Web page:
Aligning baseline data with market intelligence
Working from the agriculture markets has made eMKambo realize that no organisation has ever carried out a baseline survey in any of the people’s markets. eMKambo decided to conduct a baseline of each market starting with Mbare in 2013 to map the whole market ecosystem including actors and sources of commodities. If someone comes 10 years from now, they should be able to see what the situation was like in 2013 and then see if any changes are happening. Data from the market should be linked with production in various areas so that we can see gaps before deciding to import food. Without data you cannot effectively align agricultural activities with local people’s nutritional needs. Local data should be linked with market data, showing the volume of commodities from particular areas to particular markets. The information below shows how different communities exchanged food with Mbare farmers’ market in February 2015.
Feb 2015 Mbare farmers’ market analysis
A total of 2251 farmers supplied 40 different commodities to Mbare farmers’ market during the month of February 2015 generating a collective Expected Revenue (ER) of $ 1,364,441.93, an increase from January’s figure by 2 %. The vegetable class had the highest number of produce supplied and ER for the month of February 2015.
The above table shows all the produce supplied to the market, quantity (in respective units of measurement and tonnage) and ER for each product type.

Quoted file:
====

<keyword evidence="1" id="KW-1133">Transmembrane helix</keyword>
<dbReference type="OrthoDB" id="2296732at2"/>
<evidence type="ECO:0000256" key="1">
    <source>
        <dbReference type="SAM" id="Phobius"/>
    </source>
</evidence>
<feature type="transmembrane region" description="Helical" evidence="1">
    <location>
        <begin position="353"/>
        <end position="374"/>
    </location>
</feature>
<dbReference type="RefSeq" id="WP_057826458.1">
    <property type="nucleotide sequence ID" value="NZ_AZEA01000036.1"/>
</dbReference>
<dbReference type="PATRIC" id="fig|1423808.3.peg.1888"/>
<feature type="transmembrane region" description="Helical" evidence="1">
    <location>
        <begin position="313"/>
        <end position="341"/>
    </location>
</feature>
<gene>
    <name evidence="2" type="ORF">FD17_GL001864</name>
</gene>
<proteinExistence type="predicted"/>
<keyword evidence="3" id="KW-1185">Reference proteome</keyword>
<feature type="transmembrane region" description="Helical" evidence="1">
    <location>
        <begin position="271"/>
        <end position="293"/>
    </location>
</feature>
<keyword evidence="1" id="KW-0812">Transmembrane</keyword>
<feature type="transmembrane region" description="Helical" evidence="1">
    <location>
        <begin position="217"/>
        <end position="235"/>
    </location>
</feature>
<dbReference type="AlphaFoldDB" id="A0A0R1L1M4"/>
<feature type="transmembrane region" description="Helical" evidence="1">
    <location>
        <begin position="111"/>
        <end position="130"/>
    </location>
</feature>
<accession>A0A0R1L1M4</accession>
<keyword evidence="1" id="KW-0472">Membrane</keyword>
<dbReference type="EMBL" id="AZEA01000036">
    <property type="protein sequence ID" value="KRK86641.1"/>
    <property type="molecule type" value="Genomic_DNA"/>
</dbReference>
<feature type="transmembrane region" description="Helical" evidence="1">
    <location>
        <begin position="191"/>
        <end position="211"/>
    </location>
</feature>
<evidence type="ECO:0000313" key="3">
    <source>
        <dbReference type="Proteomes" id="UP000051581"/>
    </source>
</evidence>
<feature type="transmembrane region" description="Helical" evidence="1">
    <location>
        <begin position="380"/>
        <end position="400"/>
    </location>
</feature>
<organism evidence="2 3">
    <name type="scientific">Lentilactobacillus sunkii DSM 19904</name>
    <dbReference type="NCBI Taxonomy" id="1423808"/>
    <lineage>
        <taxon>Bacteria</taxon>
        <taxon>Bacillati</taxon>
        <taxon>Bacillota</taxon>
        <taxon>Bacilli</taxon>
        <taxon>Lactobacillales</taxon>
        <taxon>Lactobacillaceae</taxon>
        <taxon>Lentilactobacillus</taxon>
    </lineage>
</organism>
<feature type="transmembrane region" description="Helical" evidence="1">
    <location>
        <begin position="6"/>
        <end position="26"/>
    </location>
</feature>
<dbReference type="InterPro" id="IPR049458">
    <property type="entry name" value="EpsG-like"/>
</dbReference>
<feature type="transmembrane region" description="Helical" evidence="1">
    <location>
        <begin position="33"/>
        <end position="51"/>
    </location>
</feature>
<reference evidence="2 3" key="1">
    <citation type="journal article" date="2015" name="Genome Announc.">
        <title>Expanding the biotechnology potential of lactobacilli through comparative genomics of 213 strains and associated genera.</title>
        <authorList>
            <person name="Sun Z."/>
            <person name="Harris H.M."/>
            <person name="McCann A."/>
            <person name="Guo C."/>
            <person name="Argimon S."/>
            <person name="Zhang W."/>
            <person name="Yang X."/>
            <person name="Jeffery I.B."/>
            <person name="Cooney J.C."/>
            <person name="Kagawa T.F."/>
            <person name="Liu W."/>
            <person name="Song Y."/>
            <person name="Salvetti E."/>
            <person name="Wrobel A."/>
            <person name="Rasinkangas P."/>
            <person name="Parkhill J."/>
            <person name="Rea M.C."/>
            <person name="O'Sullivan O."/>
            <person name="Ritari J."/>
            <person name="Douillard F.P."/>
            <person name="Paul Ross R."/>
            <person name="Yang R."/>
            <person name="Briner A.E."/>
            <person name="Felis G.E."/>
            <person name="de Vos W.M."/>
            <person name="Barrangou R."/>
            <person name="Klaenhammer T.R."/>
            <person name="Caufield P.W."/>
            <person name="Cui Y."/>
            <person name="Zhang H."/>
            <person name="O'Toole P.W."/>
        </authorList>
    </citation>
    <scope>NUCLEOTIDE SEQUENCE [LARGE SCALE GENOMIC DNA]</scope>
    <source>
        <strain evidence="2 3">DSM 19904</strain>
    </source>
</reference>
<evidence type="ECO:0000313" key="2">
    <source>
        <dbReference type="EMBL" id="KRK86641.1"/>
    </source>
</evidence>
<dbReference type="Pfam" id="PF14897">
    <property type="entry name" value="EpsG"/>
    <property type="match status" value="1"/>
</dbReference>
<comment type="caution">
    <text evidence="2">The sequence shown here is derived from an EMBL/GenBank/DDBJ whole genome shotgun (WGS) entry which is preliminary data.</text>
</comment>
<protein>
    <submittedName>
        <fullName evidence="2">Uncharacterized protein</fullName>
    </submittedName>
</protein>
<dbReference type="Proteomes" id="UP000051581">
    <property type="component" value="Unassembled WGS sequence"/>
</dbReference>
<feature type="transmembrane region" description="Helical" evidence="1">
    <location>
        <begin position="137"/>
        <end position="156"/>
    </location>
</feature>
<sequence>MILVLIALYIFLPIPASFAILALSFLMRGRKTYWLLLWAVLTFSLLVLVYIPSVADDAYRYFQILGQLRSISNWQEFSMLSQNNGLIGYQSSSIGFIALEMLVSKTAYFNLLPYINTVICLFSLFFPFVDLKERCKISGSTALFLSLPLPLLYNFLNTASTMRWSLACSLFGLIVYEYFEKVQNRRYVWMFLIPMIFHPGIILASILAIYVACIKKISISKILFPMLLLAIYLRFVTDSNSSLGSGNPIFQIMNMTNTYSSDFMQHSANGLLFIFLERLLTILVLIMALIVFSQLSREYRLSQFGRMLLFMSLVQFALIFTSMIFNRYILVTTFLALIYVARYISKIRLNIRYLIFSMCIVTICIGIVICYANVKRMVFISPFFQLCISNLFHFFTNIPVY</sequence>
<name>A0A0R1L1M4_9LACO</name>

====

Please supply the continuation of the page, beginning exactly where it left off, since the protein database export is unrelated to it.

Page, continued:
Table 15: E R by District
Although far from Harare, Gokwe South managed to contribute commodities to Harare in February 2015 with the bulk of commodities from the district going to Bulawayo, Gweru and Kwekwe. The bigger the town the more volume of commodities farmers take to the town on the assumption that there are more buyers in bigger towns. By participating in baseline studies, communities become more empowered to use evidence in their production and marketing decisions. Communities can learn more from the process of creating a report than from implementing recommendations from a report in whose codification they didn’t participate. They can remember how the process of codifying their experiences felt than reading someone’s explanation of their circumstances.
Experts (like agronomists and animal scientists) have deep knowledge on a subject but many lack the skills to synthesize what they know in order to share it with a broader audience. As a result they end up sharing knowledge with like-minded people. In an increasingly complex world where climate is changing unpredictably, it is critical that experts share their knowledge so organizations, institutions and local communities can make better decisions. Unfortunately, most experts are very deep into their field and may be less interested in the general trends. Involving communities in baseline studies and ensuring some information remains at community level is a powerful way of developing a new knowledge sharing culture that is badly needed in African countries like Zimbabwe.